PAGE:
Necro-Ethics part 5. Where Hegel Feared to Tread: Dialectics, Drones and the Sacrificial State.

An Air Force sensor operator practicing on drone flight simulators at Creech Air Force Base.

After investigating how the categorical imperative, orthodox price theory, virtueless warfare and jus in bello relate to drone warfare, Chamayou now draws on Hegelian dialectics to illustrate how drones perfectly synthesise the immanent contradiction between the modern state’s need to protect the life of its citizens whilst waging war.

According to Chamayou, Hegel himself refused to dialecticise this connection between “protective sovereignty and warring sovereignty”, believing that subordinating the power of the state to the protection of its subjects was an affront, undermining the very basis of state power itself. Indeed, for Hegel, the very affirmation of the state was found in its ability to sacrifice life in pursuit of a higher goal, not in the reproduction of bio-politics (p.180).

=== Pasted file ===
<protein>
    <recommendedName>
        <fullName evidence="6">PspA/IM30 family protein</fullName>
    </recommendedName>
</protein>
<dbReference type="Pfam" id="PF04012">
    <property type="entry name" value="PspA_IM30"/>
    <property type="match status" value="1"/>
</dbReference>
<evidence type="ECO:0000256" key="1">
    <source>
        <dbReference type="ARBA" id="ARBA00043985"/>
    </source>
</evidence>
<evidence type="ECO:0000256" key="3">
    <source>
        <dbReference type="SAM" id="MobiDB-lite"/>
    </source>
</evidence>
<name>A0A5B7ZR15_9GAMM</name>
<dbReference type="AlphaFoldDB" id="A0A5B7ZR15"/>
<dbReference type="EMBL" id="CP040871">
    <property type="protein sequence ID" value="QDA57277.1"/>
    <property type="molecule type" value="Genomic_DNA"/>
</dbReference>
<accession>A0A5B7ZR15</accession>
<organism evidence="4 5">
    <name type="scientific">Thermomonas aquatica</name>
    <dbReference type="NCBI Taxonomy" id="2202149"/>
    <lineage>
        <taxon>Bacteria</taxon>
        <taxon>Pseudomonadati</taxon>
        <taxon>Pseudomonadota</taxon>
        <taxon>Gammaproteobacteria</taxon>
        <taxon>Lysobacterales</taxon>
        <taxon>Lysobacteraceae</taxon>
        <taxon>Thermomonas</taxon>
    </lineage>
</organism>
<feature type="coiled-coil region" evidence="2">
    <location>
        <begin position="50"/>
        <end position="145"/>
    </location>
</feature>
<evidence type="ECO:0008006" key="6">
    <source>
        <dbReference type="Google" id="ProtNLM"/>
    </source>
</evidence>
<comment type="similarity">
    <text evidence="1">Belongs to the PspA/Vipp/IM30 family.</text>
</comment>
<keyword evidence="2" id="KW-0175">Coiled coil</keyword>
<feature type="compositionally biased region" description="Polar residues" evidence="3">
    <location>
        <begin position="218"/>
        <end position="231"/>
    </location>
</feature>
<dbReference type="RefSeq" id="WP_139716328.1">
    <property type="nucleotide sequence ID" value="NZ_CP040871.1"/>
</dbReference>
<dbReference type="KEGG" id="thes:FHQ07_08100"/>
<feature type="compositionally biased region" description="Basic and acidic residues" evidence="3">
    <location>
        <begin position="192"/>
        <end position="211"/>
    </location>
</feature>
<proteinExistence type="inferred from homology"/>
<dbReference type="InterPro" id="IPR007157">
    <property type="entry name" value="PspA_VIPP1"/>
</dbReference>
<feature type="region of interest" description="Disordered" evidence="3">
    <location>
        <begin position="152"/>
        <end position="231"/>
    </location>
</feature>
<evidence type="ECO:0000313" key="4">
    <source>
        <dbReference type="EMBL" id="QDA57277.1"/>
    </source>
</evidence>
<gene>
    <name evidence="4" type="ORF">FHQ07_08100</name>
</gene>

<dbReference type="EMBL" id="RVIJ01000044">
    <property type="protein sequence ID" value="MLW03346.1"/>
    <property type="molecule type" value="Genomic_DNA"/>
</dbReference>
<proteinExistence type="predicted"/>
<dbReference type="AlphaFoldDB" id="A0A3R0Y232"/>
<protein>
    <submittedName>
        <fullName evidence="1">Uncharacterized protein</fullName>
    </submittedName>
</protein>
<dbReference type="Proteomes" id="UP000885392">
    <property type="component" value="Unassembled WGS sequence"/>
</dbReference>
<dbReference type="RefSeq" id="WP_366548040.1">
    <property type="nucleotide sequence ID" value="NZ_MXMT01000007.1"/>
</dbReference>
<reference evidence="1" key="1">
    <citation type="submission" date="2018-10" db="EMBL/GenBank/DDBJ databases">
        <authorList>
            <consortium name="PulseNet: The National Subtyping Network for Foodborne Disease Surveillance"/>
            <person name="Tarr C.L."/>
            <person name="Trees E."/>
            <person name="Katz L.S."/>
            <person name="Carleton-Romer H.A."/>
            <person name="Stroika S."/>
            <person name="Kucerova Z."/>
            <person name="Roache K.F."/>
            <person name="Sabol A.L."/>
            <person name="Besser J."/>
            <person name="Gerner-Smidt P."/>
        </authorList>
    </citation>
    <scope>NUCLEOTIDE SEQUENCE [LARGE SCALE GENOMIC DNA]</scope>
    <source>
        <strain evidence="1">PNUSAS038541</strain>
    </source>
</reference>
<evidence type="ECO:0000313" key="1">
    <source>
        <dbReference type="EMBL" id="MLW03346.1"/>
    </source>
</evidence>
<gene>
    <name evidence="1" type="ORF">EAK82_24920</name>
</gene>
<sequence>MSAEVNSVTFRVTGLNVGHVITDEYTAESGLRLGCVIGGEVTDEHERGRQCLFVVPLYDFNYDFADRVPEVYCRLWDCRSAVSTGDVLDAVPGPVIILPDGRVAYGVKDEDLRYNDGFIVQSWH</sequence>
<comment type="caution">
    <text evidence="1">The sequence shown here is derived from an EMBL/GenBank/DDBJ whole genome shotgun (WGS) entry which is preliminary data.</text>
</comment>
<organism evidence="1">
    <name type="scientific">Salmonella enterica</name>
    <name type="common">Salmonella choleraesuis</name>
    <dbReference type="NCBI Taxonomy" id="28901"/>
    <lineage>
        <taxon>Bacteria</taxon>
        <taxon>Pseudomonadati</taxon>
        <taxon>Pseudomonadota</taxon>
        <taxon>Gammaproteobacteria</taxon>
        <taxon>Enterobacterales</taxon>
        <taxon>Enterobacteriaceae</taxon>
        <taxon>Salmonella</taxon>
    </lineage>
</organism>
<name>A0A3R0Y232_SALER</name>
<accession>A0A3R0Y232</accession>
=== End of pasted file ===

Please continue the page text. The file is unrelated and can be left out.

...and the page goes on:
Once this line is crossed, Chamayou draws on the historian Edward Luttwak to argue, a “postheroic era” arises: It is not that modern states value the lives of their citizens so highly that they are unwilling to risk them, but that under the sovereignty of the liberal, minimal security state conceived of as a safety officer for civil society, there is nothing worth dying for (p.180).

Ultimately, dialeticizing Hegel where Hegel feared to tread, Chamayou therefore argues that drones allow the modern bio-political minimal security state to negate this inherent contradiction between protecting its citizens’ lives through the use of deadly violence by “waging war but without sacrifices” (p.181).

However, in classic Hegelian style, this apparent synthesis and solution to the minimal security state’s problem of killing without risk is not spawned without containing its own immanent critique. Though the use of drones protects the pilot from physical harm, it does so at the expense of breaking the phenomenological link between the actions of the killer and the act of killing. In part 6, we will examine how this phenomenological derailment can lead to a psychological break in drone pilots.




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